9. What are the advantages of working in Thailand?

“Because of the history of the tourist trade there is a ready pool of skilled labour, who if given time and careful instruction can learn  to meet the perfection that Broadway and Hollywood demand. Lest we forget the climate, that beats hands down the English weather, the fantastic cuisine, the general ambiance of the place Thailand for all intents and purposes is safe. Last but not least South-East Asia is part of the world’s eppi centre for fabric and ancillary items which enables us make our clientele’s  work far more interesting”.

10.  Which production that you have worked on, have you found the most interesting from a costume perspective and why?

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“Most probably Winters Tale last year, because it took the required competence of our staff to a whole new level and from a personal interest the beginning of the 20th century is still my favourite period of men’s clothing”.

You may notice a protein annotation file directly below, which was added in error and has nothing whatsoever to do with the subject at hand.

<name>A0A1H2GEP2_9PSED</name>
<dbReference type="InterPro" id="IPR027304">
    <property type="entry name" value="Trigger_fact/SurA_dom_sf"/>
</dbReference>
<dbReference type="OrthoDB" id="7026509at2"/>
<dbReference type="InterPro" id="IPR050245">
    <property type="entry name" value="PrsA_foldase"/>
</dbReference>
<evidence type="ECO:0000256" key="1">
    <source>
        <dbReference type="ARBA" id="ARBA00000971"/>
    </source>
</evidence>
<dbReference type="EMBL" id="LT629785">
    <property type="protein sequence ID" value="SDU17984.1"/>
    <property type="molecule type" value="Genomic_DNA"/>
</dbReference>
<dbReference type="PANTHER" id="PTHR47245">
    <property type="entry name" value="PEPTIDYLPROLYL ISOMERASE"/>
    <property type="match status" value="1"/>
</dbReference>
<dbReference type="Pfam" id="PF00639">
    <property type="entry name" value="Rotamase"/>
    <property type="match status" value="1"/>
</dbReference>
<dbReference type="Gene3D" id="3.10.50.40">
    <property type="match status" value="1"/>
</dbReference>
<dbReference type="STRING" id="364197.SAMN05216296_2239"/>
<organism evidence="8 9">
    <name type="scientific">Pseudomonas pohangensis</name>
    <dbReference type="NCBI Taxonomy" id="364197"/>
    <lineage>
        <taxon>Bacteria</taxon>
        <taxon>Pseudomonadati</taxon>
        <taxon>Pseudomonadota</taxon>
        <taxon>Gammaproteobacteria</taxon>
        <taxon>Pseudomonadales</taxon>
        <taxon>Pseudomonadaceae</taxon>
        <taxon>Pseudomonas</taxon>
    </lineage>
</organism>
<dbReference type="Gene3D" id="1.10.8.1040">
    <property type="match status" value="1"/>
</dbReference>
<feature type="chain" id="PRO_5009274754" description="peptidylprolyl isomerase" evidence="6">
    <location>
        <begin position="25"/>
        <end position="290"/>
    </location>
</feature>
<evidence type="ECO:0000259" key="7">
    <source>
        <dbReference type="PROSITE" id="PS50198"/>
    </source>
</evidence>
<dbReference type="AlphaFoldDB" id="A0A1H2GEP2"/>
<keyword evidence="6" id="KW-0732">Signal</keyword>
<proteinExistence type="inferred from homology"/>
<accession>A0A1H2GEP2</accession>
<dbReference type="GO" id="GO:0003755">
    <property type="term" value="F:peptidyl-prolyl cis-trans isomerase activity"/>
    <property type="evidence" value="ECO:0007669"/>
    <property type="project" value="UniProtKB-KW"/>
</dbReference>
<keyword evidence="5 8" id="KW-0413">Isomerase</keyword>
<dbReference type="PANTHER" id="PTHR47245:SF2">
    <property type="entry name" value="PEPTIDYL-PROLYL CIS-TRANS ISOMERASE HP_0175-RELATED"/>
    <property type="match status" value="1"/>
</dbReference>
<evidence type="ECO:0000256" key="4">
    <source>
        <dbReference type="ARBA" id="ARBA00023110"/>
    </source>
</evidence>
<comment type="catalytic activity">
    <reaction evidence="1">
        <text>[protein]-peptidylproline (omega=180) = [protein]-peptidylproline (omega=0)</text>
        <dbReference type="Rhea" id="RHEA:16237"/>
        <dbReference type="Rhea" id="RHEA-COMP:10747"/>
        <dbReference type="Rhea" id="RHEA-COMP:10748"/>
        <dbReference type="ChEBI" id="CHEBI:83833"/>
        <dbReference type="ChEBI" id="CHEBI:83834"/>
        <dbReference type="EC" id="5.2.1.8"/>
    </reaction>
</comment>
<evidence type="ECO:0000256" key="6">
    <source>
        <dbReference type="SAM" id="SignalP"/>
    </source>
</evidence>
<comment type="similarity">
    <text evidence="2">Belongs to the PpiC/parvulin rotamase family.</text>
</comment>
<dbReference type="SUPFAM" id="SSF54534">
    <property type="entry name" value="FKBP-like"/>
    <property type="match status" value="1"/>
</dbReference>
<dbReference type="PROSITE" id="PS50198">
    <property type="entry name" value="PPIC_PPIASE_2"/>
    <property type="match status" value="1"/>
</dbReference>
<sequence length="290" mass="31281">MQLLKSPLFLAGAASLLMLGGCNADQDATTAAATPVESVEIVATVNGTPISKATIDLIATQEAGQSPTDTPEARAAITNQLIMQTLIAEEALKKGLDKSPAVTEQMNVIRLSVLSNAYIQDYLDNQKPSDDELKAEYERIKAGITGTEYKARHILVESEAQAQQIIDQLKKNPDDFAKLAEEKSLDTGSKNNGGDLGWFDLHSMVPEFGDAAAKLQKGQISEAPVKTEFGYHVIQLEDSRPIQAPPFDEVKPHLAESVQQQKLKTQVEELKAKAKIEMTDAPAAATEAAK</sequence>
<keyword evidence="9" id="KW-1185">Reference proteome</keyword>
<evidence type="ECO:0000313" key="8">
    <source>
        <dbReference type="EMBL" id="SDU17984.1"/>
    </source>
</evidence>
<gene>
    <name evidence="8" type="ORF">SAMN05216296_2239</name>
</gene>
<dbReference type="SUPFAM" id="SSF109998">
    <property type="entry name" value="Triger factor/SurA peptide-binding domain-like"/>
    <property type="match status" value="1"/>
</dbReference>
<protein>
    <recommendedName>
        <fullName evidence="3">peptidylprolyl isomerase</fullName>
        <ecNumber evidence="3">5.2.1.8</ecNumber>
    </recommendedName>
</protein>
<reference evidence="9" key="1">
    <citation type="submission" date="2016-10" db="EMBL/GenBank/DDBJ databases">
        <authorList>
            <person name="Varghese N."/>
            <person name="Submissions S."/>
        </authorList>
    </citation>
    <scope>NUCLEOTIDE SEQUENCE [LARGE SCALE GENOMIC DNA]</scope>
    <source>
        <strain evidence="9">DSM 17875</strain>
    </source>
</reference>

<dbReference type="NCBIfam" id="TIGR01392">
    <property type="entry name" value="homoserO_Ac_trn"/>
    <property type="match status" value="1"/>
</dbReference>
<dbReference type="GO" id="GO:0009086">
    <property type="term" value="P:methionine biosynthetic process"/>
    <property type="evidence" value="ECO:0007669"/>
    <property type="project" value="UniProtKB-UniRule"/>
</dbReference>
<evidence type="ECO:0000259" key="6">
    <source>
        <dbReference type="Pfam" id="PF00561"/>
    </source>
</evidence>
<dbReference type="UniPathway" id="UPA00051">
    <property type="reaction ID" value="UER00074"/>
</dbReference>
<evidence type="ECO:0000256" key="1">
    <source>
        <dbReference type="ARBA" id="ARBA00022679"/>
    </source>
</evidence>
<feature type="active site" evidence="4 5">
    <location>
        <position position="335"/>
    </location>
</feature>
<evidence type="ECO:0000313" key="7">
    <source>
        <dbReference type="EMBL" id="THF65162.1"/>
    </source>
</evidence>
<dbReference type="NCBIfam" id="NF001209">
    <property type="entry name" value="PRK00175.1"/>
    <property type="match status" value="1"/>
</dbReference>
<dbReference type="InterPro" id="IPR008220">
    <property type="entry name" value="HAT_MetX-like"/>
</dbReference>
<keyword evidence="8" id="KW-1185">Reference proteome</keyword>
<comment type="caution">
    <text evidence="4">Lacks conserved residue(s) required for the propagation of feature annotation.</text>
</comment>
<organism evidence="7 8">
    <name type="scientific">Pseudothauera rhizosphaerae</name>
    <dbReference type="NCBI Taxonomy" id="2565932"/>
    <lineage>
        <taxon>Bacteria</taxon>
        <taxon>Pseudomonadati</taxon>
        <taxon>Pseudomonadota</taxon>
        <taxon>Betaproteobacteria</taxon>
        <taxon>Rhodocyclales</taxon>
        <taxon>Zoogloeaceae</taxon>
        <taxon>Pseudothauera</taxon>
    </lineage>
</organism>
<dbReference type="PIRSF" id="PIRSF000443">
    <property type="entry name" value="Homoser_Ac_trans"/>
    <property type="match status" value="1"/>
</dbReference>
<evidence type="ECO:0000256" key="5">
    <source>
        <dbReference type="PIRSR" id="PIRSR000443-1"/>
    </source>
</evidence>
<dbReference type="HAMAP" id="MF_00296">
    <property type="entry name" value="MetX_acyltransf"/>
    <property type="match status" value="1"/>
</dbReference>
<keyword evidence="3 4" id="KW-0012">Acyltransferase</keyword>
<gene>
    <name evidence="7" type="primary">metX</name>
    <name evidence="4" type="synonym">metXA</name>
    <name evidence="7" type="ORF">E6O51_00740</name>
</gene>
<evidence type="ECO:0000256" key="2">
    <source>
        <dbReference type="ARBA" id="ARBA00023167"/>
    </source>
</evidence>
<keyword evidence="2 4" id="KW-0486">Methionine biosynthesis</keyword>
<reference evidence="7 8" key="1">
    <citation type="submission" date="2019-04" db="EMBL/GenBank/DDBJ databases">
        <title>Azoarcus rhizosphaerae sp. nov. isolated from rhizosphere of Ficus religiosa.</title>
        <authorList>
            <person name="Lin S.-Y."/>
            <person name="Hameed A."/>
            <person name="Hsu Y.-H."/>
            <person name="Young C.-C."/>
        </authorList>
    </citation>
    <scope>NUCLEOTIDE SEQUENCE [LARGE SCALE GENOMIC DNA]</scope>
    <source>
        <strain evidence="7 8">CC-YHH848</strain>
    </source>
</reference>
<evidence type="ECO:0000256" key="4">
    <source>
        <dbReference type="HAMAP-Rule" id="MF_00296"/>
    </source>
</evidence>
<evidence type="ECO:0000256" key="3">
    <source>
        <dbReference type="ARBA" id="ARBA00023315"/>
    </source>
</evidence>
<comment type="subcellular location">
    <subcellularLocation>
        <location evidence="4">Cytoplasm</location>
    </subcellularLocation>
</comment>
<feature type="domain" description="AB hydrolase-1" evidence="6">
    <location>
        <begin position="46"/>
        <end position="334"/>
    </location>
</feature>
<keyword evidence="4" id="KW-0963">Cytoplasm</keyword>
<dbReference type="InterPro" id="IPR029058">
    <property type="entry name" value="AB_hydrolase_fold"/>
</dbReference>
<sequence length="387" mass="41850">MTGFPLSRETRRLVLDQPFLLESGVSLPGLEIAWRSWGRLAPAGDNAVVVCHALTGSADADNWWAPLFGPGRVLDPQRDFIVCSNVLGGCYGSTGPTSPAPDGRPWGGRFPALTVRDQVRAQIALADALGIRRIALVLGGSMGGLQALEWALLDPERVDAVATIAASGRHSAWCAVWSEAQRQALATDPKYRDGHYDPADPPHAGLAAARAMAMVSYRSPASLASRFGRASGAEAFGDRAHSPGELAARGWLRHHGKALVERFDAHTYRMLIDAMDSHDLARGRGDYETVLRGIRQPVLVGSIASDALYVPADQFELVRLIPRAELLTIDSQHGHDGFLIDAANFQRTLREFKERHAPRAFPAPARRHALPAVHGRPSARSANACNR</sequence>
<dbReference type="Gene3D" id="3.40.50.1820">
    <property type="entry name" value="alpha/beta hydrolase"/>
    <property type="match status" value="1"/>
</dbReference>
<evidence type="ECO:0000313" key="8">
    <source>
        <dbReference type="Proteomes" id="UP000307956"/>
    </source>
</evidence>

11. If you had to do it all over again is there anything that you would do differently from a business persecutive?

“Yes I would like to have completed a men’s tailoring course. I truly believe my weakest point is that I am not a tailor and like anything in life its important to lead by example, although there again the last 30 years have been extremely interesting, and lets be honest does the Chairman of General Motors know how to ensemble an engine? most probably not but does he really need to”